In early April, dozens of cyclists gathered in a midtown Kansas City grocery store parking lot for a crosstown trek in honor of a fallen friend and fellow rider.
Thirty-two-year-old Anthony Saluto had been killed a few days earlier when a driver heading in the opposite direction swerved into his lane and hit him. Many of the cyclists, including Peter Quick, were still shaken up.
“It’s like losing a family member,” Quick said. “Bicyclists in this town are a pretty tight-knit group. So when something happens to somebody you know, it hits home pretty fast.”
As old pop songs blasted from a giant boom box, the cyclist gathered around a trailer carrying an unusual bike: a hybrid like the one Saluto rode that was stripped of tires, breaks, chains and pedals. It was painted entirely white and displayed a sign: “Anthony Saluto: Ride in Paradise.”
Many advocates see a bright future ahead for cycling in the Kansas City area, as growing numbers of cities build bike lanes and an increasing variety of bike groups have made cycling accessible to more riders.
But plain, white ghost bikes installed at the sites of cyclist traffic deaths serve as a chilling reminder that safety remains a problem for the growing bike community.
Ghost bikes often are not legal in many areas, but that hasn’t stopped them from becoming a common sight in cities throughout the world.
The tradition, however, has Missouri roots.
Most cyclists trace it to Saint Louis in the early 2000s, when cycling advocates installed them both as a way to mourn and to send a message.
“It’s a way to draw attention to the fact that cyclists – just like pedestrians and folks in wheelchairs - are a little bit more vulnerable when we’re out on the road. And we’d like motorists to know we’re here and would like them to be more careful,” says Eric Rogers, executive director of BikeWalkKC, an advocacy group.
A decade and a half after the first ghost bikes appeared, their message remains urgent, especially in Missouri.
Last year, nine cyclists were killed in the state, compared with an average of around four during each of the previous six years.
The Missouri Department of Transportation says the jump was due in large part to an increase in vehicle miles traveled in the state, which has led to more cars and bikes interacting.
But cyclists say there’s more going on. Many say they feel intimidated by drivers who – intentionally or not – threaten their safety.
“We’re not in the way of traffic; we are traffic,” says cyclist Rod McBride. “We deserve to get there alive just as much as anybody else, and we don’t have four walls and a seat belt and an air bag to protect us.”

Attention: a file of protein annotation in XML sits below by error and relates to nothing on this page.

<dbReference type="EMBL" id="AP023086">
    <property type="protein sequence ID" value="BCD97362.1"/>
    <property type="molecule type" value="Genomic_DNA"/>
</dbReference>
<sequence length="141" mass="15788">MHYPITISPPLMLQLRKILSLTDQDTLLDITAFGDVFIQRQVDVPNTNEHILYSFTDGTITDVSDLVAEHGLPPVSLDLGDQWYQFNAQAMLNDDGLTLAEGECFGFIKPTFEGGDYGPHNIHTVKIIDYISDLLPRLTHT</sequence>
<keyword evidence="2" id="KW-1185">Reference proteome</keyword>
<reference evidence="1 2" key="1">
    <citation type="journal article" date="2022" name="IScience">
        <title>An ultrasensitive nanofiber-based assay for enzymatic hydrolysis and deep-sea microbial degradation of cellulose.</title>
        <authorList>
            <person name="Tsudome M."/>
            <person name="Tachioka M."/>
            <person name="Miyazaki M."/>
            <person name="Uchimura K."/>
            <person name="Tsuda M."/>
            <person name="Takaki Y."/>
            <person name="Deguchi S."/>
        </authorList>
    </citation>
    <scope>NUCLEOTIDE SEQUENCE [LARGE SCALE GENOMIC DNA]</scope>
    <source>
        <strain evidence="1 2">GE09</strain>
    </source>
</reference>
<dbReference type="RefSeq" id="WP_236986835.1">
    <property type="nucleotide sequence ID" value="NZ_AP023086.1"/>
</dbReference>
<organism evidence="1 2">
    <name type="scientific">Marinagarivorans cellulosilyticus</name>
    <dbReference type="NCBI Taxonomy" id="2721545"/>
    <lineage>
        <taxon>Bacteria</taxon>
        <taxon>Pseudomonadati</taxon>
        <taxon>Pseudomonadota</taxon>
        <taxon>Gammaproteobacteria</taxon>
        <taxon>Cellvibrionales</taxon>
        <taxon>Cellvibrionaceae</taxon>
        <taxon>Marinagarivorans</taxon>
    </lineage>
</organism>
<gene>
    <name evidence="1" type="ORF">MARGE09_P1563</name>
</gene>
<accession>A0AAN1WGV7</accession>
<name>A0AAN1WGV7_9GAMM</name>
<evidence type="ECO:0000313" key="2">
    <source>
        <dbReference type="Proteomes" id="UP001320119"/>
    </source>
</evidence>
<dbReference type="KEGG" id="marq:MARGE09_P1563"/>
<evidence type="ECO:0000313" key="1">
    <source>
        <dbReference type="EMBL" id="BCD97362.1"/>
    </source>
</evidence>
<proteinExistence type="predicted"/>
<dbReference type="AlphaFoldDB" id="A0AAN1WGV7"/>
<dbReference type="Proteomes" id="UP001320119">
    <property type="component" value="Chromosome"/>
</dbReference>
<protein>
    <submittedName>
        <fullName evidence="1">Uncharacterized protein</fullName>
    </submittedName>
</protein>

State laws are clear: Cyclists are entitled to the road.
Bikes aren’t allowed on sidewalks in business districts, such as downtown Kansas City. They can use a full lane if they’re riding at the speed limit or if staying right isn’t safe. Cyclists can also occupy the full lane if they’re turning left.
Cyclists at the Saluto rally agreed about the need for more driver awareness of cyclists, but some acknowledged there’s a problem in their ranks, too.
“There are cyclists who are bad cyclists. I know people who don’t ride that well, and I don’t like riding with them cause they are hazards to themselves and other people,” says Steve White, former president of Cycling Kansas City.
Advocates ask motorists to be patient, because any collision involving a bike and car rarely ends well for the cyclist.
As the final riders arrived at the memorial ride for Saluto, the size of the group made clear the impact of his loss and underscored how the numbers of dedicated cyclists are growing.
Cycling advocates say the increase will lead to safer riding. Studies show the greater numbers of cyclists in a city, the safer a place it becomes to ride.
Many in the group wore eye-catching costumes, and bystanders might have been forgiven for mistaking the ride as light-hearted. But the loss of their fellow rider and the serious danger cyclists still face preyed on the minds of many.
“Our kids and our wives would miss us if we were gone. And obviously Anthony’s family misses him cause he’s gone now,” said cyclist Harley Kennedy. “These are people, and we’ve got to make sure to look out for one another. If somebody loves to do something, why not let them do it?”
Alex Smith is a reporter for KCUR, a partner in the Heartland Health Monitor team. You can reach him on Twitter @AlexSmithKCUR